Desperate NeverTrumpers and the Constitution

A year ago the op-ed writers who present themselves as tutors to the nation insisted that Donald Trump could not and would not become president.  Progressive pundits were certain of this—after all, they didn’t know anyone who was voting for him.  The Republican wing of the commentariat, however, was equally sure that Trump would fail: David Brooks and Ross Douthat, Michael Gerson and Peter Wehner, Jennifer Rubin and Kathleen Parker all agreed.  How could so much collected wisdom go wrong?

Yet the American people did not follow the script—couldn’t they read?—and they elected this man whom they had been told, time and again, was “disqualified” from office because he did not meet with the approval of newspaper moralists.  No great self-examination followed on the part of the pundits who blew their prognostications.  Instead, they have set about correcting history.  The voters made a mistake; they didn’t listen.  So now the same keyboards that proved Trump could not win are pounded upon to show how he can be removed from office.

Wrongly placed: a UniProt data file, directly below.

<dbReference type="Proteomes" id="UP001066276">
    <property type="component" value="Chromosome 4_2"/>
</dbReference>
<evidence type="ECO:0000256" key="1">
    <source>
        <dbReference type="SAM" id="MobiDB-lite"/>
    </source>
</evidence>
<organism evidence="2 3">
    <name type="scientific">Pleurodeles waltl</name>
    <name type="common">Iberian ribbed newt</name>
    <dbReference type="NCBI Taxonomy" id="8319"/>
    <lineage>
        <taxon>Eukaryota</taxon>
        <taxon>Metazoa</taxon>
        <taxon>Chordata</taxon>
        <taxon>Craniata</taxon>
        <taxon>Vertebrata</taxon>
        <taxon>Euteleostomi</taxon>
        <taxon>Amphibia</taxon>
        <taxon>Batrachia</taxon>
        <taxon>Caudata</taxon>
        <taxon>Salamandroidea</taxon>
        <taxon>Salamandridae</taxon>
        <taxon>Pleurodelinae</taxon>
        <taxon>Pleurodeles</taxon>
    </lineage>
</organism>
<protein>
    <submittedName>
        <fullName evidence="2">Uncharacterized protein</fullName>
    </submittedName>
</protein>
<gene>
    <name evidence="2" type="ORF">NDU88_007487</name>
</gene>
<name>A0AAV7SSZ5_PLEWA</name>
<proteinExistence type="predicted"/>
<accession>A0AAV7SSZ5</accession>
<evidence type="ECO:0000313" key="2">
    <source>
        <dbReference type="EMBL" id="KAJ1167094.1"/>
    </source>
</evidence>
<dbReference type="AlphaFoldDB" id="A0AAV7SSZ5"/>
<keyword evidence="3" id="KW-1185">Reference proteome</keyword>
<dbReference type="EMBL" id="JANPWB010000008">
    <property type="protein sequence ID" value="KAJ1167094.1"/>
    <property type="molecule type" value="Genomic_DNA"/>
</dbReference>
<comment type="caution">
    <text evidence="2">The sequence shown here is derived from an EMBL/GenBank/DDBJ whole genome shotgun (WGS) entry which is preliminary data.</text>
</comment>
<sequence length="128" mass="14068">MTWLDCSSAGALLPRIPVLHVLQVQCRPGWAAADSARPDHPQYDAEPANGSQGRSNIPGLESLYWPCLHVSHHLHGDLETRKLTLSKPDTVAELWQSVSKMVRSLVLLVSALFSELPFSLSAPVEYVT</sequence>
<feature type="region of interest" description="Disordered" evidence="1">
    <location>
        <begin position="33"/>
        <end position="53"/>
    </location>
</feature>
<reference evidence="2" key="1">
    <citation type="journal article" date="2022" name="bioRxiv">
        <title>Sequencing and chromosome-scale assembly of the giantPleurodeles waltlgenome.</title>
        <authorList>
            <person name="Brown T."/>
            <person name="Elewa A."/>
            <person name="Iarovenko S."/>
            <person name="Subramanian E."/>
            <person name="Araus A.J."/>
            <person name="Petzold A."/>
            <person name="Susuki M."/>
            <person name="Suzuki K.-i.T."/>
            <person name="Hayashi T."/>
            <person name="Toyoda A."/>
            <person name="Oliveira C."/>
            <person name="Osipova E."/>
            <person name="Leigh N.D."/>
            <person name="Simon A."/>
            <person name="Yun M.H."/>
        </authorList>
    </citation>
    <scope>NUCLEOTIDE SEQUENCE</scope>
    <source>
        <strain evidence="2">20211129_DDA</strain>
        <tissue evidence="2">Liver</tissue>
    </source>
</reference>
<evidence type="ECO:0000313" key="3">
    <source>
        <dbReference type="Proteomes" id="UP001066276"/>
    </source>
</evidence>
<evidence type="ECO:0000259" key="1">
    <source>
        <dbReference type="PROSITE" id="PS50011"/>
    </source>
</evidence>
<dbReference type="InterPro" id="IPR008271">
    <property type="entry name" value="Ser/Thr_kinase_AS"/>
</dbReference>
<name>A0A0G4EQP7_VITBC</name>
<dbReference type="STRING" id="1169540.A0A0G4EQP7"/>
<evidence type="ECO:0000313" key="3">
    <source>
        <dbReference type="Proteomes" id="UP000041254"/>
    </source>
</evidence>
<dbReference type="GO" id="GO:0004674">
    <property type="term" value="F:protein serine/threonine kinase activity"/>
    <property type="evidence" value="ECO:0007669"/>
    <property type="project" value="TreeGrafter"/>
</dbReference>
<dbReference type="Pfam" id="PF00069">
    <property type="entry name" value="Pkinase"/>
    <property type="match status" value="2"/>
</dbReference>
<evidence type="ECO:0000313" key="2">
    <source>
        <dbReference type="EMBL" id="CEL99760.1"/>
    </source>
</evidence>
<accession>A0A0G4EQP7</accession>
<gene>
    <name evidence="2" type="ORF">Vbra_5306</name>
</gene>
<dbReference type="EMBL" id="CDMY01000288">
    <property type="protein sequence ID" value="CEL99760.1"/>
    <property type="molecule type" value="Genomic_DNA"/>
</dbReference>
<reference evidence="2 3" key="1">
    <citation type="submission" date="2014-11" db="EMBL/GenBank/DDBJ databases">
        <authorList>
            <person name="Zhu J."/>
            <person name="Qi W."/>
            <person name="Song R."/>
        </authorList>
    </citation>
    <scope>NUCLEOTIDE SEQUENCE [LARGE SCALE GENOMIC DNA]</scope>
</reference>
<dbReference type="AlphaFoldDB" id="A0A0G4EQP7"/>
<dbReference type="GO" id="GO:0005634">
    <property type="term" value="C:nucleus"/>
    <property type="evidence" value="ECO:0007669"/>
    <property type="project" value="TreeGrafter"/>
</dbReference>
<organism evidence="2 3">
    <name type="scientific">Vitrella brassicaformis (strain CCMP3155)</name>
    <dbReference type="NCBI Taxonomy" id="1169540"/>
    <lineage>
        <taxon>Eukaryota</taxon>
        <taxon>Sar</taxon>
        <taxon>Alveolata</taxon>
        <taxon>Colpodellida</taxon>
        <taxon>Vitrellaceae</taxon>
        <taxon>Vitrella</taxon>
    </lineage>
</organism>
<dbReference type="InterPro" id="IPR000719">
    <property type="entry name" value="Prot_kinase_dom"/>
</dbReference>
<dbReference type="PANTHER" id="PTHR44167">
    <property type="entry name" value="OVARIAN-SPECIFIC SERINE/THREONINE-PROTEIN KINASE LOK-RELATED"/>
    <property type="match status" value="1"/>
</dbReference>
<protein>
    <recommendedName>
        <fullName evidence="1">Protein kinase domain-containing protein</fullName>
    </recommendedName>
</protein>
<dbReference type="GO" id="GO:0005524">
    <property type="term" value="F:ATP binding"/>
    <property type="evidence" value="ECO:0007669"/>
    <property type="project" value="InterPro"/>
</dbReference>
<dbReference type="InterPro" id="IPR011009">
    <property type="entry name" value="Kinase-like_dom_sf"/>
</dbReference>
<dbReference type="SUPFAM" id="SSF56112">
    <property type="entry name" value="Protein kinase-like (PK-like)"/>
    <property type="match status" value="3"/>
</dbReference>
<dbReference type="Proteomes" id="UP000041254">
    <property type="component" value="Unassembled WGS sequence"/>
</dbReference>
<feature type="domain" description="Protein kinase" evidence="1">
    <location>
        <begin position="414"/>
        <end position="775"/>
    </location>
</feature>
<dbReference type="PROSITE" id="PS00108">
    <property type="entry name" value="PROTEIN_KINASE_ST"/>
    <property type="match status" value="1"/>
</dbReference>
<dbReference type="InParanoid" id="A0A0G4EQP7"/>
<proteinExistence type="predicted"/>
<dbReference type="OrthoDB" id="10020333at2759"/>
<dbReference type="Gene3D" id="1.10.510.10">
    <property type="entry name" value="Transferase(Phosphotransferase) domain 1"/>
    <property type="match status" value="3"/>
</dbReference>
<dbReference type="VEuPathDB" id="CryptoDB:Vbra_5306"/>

If the public would not heed wise counsel, then Congress and the President’s own Cabinet must do so.  They must dispose of Trump through whatever constitutional means are available.  Impeachment is in order—even if the President has yet to be accused plausibly of doing anything illegal.  Or...

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